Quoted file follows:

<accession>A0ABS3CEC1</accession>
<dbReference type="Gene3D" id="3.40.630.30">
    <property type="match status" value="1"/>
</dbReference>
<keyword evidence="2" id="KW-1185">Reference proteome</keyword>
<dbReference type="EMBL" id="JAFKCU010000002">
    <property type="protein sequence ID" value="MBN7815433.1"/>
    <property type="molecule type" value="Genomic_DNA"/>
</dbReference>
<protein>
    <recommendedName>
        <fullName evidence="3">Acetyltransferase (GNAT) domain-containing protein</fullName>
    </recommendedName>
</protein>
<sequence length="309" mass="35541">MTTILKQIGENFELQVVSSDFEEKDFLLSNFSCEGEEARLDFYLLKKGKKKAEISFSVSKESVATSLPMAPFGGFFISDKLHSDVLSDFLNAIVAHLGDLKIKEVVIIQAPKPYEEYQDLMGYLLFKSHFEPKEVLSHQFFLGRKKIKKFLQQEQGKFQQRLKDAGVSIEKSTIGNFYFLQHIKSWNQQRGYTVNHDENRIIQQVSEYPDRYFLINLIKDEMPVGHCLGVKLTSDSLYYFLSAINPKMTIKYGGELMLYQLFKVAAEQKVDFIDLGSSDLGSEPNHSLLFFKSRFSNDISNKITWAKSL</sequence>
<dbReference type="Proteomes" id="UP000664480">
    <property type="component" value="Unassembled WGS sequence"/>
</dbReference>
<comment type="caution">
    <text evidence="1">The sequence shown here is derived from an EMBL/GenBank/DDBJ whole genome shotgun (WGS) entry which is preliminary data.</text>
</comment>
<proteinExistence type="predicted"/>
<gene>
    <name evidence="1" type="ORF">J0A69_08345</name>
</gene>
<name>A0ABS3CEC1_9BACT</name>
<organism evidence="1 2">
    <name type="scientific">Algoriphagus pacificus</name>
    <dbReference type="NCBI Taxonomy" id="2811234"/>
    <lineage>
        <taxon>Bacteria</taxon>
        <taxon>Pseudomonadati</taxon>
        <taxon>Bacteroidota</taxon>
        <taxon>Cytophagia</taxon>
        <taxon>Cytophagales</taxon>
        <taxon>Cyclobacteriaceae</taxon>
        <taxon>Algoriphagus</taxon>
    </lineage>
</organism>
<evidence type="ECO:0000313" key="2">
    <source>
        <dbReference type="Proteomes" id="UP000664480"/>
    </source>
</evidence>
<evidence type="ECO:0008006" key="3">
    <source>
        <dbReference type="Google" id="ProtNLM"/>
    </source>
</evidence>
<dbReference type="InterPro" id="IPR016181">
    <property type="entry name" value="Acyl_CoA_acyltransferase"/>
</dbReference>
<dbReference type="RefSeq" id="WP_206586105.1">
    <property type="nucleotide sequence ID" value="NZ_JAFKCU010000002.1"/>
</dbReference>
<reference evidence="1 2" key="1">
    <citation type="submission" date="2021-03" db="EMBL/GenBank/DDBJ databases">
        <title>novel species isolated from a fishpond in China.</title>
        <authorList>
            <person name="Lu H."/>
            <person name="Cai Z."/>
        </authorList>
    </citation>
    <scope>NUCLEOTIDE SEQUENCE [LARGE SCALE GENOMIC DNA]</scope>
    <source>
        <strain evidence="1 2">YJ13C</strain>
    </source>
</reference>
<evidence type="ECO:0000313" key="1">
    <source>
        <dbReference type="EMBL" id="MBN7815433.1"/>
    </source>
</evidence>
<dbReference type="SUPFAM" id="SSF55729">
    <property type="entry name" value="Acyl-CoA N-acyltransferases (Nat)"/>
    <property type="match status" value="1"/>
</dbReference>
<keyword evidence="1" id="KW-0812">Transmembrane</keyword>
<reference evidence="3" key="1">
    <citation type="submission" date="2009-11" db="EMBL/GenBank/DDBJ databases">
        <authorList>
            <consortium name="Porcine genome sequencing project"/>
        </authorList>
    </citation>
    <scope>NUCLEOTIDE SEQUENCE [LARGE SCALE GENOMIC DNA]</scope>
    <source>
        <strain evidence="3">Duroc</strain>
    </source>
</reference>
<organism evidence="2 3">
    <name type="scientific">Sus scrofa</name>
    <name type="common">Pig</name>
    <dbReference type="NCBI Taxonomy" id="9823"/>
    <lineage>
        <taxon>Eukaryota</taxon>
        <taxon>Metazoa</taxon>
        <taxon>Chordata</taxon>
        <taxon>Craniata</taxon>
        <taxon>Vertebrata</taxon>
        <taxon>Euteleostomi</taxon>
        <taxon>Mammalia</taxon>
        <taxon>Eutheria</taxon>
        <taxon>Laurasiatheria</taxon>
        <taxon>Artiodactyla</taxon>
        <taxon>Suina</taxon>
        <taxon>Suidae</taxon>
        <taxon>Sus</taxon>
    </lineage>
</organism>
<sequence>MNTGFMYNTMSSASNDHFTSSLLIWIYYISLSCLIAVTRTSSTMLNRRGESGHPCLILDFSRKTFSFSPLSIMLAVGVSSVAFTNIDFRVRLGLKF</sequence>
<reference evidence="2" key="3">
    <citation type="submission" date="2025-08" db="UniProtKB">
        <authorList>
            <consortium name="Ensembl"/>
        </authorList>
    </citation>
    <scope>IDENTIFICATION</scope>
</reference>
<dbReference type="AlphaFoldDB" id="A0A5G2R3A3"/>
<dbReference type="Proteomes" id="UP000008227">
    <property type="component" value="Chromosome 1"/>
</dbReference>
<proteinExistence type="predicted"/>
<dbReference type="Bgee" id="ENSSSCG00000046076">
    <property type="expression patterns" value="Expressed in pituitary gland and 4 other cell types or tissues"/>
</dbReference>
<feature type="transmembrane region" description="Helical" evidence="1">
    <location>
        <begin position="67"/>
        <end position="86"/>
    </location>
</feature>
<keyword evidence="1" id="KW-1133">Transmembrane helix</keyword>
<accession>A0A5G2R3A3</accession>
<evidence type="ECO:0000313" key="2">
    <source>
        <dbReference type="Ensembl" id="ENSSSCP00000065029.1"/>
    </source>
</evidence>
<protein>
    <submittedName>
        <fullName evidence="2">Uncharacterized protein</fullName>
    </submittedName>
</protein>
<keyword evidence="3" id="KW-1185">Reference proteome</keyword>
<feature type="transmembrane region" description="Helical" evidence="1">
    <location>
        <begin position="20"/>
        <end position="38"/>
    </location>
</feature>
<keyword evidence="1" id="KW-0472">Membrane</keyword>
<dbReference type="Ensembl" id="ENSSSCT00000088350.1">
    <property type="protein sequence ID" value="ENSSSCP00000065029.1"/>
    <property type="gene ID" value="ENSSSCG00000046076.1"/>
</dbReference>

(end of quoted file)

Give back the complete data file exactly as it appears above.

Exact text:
<accession>A0ABS3CEC1</accession>
<dbReference type="Gene3D" id="3.40.630.30">
    <property type="match status" value="1"/>
</dbReference>
<keyword evidence="2" id="KW-1185">Reference proteome</keyword>
<dbReference type="EMBL" id="JAFKCU010000002">
    <property type="protein sequence ID" value="MBN7815433.1"/>
    <property type="molecule type" value="Genomic_DNA"/>
</dbReference>
<protein>
    <recommendedName>
        <fullName evidence="3">Acetyltransferase (GNAT) domain-containing protein</fullName>
    </recommendedName>
</protein>
<sequence length="309" mass="35541">MTTILKQIGENFELQVVSSDFEEKDFLLSNFSCEGEEARLDFYLLKKGKKKAEISFSVSKESVATSLPMAPFGGFFISDKLHSDVLSDFLNAIVAHLGDLKIKEVVIIQAPKPYEEYQDLMGYLLFKSHFEPKEVLSHQFFLGRKKIKKFLQQEQGKFQQRLKDAGVSIEKSTIGNFYFLQHIKSWNQQRGYTVNHDENRIIQQVSEYPDRYFLINLIKDEMPVGHCLGVKLTSDSLYYFLSAINPKMTIKYGGELMLYQLFKVAAEQKVDFIDLGSSDLGSEPNHSLLFFKSRFSNDISNKITWAKSL</sequence>
<dbReference type="Proteomes" id="UP000664480">
    <property type="component" value="Unassembled WGS sequence"/>
</dbReference>
<comment type="caution">
    <text evidence="1">The sequence shown here is derived from an EMBL/GenBank/DDBJ whole genome shotgun (WGS) entry which is preliminary data.</text>
</comment>
<proteinExistence type="predicted"/>
<gene>
    <name evidence="1" type="ORF">J0A69_08345</name>
</gene>
<name>A0ABS3CEC1_9BACT</name>
<organism evidence="1 2">
    <name type="scientific">Algoriphagus pacificus</name>
    <dbReference type="NCBI Taxonomy" id="2811234"/>
    <lineage>
        <taxon>Bacteria</taxon>
        <taxon>Pseudomonadati</taxon>
        <taxon>Bacteroidota</taxon>
        <taxon>Cytophagia</taxon>
        <taxon>Cytophagales</taxon>
        <taxon>Cyclobacteriaceae</taxon>
        <taxon>Algoriphagus</taxon>
    </lineage>
</organism>
<evidence type="ECO:0000313" key="2">
    <source>
        <dbReference type="Proteomes" id="UP000664480"/>
    </source>
</evidence>
<evidence type="ECO:0008006" key="3">
    <source>
        <dbReference type="Google" id="ProtNLM"/>
    </source>
</evidence>
<dbReference type="InterPro" id="IPR016181">
    <property type="entry name" value="Acyl_CoA_acyltransferase"/>
</dbReference>
<dbReference type="RefSeq" id="WP_206586105.1">
    <property type="nucleotide sequence ID" value="NZ_JAFKCU010000002.1"/>
</dbReference>
<reference evidence="1 2" key="1">
    <citation type="submission" date="2021-03" db="EMBL/GenBank/DDBJ databases">
        <title>novel species isolated from a fishpond in China.</title>
        <authorList>
            <person name="Lu H."/>
            <person name="Cai Z."/>
        </authorList>
    </citation>
    <scope>NUCLEOTIDE SEQUENCE [LARGE SCALE GENOMIC DNA]</scope>
    <source>
        <strain evidence="1 2">YJ13C</strain>
    </source>
</reference>
<evidence type="ECO:0000313" key="1">
    <source>
        <dbReference type="EMBL" id="MBN7815433.1"/>
    </source>
</evidence>
<dbReference type="SUPFAM" id="SSF55729">
    <property type="entry name" value="Acyl-CoA N-acyltransferases (Nat)"/>
    <property type="match status" value="1"/>
</dbReference>
<keyword evidence="1" id="KW-0812">Transmembrane</keyword>
<reference evidence="3" key="1">
    <citation type="submission" date="2009-11" db="EMBL/GenBank/DDBJ databases">
        <authorList>
            <consortium name="Porcine genome sequencing project"/>
        </authorList>
    </citation>
    <scope>NUCLEOTIDE SEQUENCE [LARGE SCALE GENOMIC DNA]</scope>
    <source>
        <strain evidence="3">Duroc</strain>
    </source>
</reference>
<organism evidence="2 3">
    <name type="scientific">Sus scrofa</name>
    <name type="common">Pig</name>
    <dbReference type="NCBI Taxonomy" id="9823"/>
    <lineage>
        <taxon>Eukaryota</taxon>
        <taxon>Metazoa</taxon>
        <taxon>Chordata</taxon>
        <taxon>Craniata</taxon>
        <taxon>Vertebrata</taxon>
        <taxon>Euteleostomi</taxon>
        <taxon>Mammalia</taxon>
        <taxon>Eutheria</taxon>
        <taxon>Laurasiatheria</taxon>
        <taxon>Artiodactyla</taxon>
        <taxon>Suina</taxon>
        <taxon>Suidae</taxon>
        <taxon>Sus</taxon>
    </lineage>
</organism>
<sequence>MNTGFMYNTMSSASNDHFTSSLLIWIYYISLSCLIAVTRTSSTMLNRRGESGHPCLILDFSRKTFSFSPLSIMLAVGVSSVAFTNIDFRVRLGLKF</sequence>
<reference evidence="2" key="3">
    <citation type="submission" date="2025-08" db="UniProtKB">
        <authorList>
            <consortium name="Ensembl"/>
        </authorList>
    </citation>
    <scope>IDENTIFICATION</scope>
</reference>
<dbReference type="AlphaFoldDB" id="A0A5G2R3A3"/>
<dbReference type="Proteomes" id="UP000008227">
    <property type="component" value="Chromosome 1"/>
</dbReference>
<proteinExistence type="predicted"/>
<dbReference type="Bgee" id="ENSSSCG00000046076">
    <property type="expression patterns" value="Expressed in pituitary gland and 4 other cell types or tissues"/>
</dbReference>
<feature type="transmembrane region" description="Helical" evidence="1">
    <location>
        <begin position="67"/>
        <end position="86"/>
    </location>
</feature>
<keyword evidence="1" id="KW-1133">Transmembrane helix</keyword>
<accession>A0A5G2R3A3</accession>
<evidence type="ECO:0000313" key="2">
    <source>
        <dbReference type="Ensembl" id="ENSSSCP00000065029.1"/>
    </source>
</evidence>
<protein>
    <submittedName>
        <fullName evidence="2">Uncharacterized protein</fullName>
    </submittedName>
</protein>
<keyword evidence="3" id="KW-1185">Reference proteome</keyword>
<feature type="transmembrane region" description="Helical" evidence="1">
    <location>
        <begin position="20"/>
        <end position="38"/>
    </location>
</feature>
<keyword evidence="1" id="KW-0472">Membrane</keyword>
<dbReference type="Ensembl" id="ENSSSCT00000088350.1">
    <property type="protein sequence ID" value="ENSSSCP00000065029.1"/>
    <property type="gene ID" value="ENSSSCG00000046076.1"/>
</dbReference>